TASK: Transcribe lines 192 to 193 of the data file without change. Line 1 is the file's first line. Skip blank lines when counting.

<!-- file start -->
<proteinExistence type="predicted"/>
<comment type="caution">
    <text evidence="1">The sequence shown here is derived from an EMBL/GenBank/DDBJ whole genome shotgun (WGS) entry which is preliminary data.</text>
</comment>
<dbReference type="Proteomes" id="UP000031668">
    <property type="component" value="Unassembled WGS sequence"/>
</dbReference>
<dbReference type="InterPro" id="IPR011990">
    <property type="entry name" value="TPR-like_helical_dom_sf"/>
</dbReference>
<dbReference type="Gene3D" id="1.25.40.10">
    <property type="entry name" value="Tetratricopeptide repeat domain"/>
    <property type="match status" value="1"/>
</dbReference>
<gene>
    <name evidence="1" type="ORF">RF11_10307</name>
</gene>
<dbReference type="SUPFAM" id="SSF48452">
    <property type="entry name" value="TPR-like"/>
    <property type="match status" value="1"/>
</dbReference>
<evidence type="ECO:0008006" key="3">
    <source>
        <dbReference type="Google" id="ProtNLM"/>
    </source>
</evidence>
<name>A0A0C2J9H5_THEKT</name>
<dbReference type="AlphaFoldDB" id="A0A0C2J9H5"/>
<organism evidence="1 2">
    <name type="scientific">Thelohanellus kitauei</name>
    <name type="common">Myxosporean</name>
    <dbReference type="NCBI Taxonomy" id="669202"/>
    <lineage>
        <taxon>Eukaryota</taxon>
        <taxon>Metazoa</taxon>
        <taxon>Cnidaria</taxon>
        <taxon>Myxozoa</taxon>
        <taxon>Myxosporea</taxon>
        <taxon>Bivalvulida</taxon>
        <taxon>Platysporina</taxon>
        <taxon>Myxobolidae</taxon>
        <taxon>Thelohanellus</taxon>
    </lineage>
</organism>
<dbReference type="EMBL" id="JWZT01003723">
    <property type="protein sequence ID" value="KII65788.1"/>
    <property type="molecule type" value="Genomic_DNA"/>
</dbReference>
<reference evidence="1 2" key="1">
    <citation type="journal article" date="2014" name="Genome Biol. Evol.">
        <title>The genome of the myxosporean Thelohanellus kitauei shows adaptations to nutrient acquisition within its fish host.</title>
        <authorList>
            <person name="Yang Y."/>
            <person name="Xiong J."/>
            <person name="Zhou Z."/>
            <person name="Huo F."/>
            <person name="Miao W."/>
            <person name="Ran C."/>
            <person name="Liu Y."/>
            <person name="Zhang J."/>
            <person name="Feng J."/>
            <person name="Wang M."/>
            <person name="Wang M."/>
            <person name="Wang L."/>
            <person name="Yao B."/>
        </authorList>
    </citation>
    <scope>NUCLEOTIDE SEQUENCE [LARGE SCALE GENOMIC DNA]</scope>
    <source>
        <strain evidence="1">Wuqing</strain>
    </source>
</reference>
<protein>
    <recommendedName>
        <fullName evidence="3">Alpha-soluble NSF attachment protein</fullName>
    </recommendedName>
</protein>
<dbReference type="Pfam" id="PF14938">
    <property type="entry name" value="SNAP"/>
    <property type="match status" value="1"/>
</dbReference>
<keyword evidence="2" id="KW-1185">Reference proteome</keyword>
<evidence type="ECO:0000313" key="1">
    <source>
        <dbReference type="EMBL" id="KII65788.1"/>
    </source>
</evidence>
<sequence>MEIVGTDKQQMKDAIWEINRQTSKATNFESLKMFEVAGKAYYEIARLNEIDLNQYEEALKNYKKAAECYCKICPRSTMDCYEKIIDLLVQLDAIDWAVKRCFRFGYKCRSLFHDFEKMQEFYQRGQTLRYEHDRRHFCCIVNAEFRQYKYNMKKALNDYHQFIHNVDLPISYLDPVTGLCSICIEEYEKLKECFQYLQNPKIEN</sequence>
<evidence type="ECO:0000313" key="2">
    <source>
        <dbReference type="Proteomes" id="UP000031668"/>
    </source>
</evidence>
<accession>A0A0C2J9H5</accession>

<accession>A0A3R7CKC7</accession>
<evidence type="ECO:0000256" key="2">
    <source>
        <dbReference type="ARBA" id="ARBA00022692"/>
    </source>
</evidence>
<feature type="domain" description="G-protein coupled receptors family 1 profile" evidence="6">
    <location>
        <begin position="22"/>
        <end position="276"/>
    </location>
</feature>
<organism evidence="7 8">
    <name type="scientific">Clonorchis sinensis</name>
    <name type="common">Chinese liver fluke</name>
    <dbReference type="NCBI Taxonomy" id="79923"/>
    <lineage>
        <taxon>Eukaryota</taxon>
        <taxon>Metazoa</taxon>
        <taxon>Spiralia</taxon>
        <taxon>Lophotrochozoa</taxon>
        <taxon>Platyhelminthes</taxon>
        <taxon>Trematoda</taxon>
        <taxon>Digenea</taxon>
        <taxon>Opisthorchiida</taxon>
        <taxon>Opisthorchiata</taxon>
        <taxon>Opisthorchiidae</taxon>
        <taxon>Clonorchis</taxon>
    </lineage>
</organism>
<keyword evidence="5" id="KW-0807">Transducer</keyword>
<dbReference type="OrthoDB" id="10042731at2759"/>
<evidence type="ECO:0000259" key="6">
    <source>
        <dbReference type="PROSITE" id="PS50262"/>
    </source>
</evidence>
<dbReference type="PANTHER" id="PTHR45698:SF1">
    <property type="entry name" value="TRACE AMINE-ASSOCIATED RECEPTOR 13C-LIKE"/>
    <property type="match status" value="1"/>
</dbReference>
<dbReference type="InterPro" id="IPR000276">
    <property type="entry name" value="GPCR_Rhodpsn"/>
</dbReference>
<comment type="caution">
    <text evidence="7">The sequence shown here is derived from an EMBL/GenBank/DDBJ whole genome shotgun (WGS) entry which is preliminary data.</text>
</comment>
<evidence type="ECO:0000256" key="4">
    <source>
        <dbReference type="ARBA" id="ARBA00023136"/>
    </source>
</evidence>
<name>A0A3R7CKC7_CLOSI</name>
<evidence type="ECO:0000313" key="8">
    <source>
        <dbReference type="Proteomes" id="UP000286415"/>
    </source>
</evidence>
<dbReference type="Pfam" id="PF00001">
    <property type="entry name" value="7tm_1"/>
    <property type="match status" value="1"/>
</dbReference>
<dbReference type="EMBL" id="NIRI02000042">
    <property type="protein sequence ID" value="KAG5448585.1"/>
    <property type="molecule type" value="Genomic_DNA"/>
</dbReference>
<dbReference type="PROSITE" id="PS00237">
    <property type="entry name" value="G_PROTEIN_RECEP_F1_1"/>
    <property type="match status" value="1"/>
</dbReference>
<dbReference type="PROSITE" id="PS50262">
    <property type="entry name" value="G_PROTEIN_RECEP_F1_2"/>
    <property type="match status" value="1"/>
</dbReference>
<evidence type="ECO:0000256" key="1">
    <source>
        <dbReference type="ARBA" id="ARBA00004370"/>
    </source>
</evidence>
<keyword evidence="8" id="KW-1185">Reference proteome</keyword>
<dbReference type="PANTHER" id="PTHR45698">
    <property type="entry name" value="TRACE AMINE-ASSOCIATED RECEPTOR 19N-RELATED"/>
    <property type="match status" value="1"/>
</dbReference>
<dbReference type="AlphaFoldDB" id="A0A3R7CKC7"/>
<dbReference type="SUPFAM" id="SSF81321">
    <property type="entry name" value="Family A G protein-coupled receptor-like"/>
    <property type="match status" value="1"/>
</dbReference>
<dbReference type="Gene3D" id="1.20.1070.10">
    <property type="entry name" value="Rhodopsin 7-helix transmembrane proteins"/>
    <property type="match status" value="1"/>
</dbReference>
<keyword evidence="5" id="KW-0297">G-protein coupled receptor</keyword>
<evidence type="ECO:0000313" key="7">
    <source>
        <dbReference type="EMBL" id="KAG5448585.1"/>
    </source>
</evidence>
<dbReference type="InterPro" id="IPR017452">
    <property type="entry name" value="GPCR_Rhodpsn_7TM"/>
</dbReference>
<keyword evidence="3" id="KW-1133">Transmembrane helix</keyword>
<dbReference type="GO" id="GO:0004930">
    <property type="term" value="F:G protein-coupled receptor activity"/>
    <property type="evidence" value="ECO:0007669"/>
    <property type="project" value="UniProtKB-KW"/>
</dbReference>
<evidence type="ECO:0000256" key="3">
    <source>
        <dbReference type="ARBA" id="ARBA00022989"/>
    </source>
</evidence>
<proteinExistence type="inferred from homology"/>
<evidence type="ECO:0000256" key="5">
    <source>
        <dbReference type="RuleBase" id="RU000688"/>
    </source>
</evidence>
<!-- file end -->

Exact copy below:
    </source>
</evidence>